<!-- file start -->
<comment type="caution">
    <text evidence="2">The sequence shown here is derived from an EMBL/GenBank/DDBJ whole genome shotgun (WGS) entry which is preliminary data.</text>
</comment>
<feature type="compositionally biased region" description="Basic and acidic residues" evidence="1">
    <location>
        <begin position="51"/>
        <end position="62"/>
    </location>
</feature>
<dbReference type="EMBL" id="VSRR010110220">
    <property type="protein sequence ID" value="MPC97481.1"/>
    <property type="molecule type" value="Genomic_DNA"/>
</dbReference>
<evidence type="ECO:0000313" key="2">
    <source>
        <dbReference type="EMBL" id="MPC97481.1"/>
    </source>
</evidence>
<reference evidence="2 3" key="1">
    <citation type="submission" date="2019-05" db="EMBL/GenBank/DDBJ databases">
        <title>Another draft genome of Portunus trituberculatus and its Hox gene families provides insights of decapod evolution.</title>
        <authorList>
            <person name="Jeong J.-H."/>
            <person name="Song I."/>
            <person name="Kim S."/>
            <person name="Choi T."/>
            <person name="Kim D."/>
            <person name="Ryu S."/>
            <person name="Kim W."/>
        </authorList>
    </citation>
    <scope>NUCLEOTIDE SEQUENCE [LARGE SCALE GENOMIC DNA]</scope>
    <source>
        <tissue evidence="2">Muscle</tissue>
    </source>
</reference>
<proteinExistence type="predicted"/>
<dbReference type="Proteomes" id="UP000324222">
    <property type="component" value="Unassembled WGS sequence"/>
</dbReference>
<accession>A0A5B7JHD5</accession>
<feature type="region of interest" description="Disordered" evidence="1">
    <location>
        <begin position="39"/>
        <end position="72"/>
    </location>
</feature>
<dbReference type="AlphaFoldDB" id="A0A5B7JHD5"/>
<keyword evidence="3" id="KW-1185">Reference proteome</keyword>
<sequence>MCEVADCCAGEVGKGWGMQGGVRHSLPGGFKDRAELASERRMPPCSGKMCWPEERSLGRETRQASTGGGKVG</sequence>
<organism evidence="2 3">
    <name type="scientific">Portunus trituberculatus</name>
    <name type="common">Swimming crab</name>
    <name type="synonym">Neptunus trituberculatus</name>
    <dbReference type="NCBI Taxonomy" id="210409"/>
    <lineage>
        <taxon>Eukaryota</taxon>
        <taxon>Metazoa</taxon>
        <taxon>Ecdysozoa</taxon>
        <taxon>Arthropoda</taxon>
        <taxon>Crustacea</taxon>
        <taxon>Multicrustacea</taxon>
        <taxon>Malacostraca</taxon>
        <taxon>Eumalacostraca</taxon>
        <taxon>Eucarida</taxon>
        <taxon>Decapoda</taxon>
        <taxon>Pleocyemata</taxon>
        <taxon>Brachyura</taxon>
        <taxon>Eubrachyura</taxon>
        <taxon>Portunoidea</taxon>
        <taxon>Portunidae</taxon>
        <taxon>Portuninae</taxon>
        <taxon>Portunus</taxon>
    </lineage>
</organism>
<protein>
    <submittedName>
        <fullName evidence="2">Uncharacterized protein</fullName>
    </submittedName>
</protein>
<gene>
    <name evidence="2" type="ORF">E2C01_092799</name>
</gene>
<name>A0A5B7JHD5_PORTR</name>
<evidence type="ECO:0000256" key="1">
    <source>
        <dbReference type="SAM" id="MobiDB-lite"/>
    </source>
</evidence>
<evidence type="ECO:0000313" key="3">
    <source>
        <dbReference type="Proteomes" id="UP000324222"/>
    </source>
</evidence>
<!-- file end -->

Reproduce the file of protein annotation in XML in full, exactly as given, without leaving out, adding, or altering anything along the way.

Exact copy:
<comment type="caution">
    <text evidence="2">The sequence shown here is derived from an EMBL/GenBank/DDBJ whole genome shotgun (WGS) entry which is preliminary data.</text>
</comment>
<feature type="compositionally biased region" description="Basic and acidic residues" evidence="1">
    <location>
        <begin position="51"/>
        <end position="62"/>
    </location>
</feature>
<dbReference type="EMBL" id="VSRR010110220">
    <property type="protein sequence ID" value="MPC97481.1"/>
    <property type="molecule type" value="Genomic_DNA"/>
</dbReference>
<evidence type="ECO:0000313" key="2">
    <source>
        <dbReference type="EMBL" id="MPC97481.1"/>
    </source>
</evidence>
<reference evidence="2 3" key="1">
    <citation type="submission" date="2019-05" db="EMBL/GenBank/DDBJ databases">
        <title>Another draft genome of Portunus trituberculatus and its Hox gene families provides insights of decapod evolution.</title>
        <authorList>
            <person name="Jeong J.-H."/>
            <person name="Song I."/>
            <person name="Kim S."/>
            <person name="Choi T."/>
            <person name="Kim D."/>
            <person name="Ryu S."/>
            <person name="Kim W."/>
        </authorList>
    </citation>
    <scope>NUCLEOTIDE SEQUENCE [LARGE SCALE GENOMIC DNA]</scope>
    <source>
        <tissue evidence="2">Muscle</tissue>
    </source>
</reference>
<proteinExistence type="predicted"/>
<dbReference type="Proteomes" id="UP000324222">
    <property type="component" value="Unassembled WGS sequence"/>
</dbReference>
<accession>A0A5B7JHD5</accession>
<feature type="region of interest" description="Disordered" evidence="1">
    <location>
        <begin position="39"/>
        <end position="72"/>
    </location>
</feature>
<dbReference type="AlphaFoldDB" id="A0A5B7JHD5"/>
<keyword evidence="3" id="KW-1185">Reference proteome</keyword>
<sequence>MCEVADCCAGEVGKGWGMQGGVRHSLPGGFKDRAELASERRMPPCSGKMCWPEERSLGRETRQASTGGGKVG</sequence>
<organism evidence="2 3">
    <name type="scientific">Portunus trituberculatus</name>
    <name type="common">Swimming crab</name>
    <name type="synonym">Neptunus trituberculatus</name>
    <dbReference type="NCBI Taxonomy" id="210409"/>
    <lineage>
        <taxon>Eukaryota</taxon>
        <taxon>Metazoa</taxon>
        <taxon>Ecdysozoa</taxon>
        <taxon>Arthropoda</taxon>
        <taxon>Crustacea</taxon>
        <taxon>Multicrustacea</taxon>
        <taxon>Malacostraca</taxon>
        <taxon>Eumalacostraca</taxon>
        <taxon>Eucarida</taxon>
        <taxon>Decapoda</taxon>
        <taxon>Pleocyemata</taxon>
        <taxon>Brachyura</taxon>
        <taxon>Eubrachyura</taxon>
        <taxon>Portunoidea</taxon>
        <taxon>Portunidae</taxon>
        <taxon>Portuninae</taxon>
        <taxon>Portunus</taxon>
    </lineage>
</organism>
<protein>
    <submittedName>
        <fullName evidence="2">Uncharacterized protein</fullName>
    </submittedName>
</protein>
<gene>
    <name evidence="2" type="ORF">E2C01_092799</name>
</gene>
<name>A0A5B7JHD5_PORTR</name>
<evidence type="ECO:0000256" key="1">
    <source>
        <dbReference type="SAM" id="MobiDB-lite"/>
    </source>
</evidence>
<evidence type="ECO:0000313" key="3">
    <source>
        <dbReference type="Proteomes" id="UP000324222"/>
    </source>
</evidence>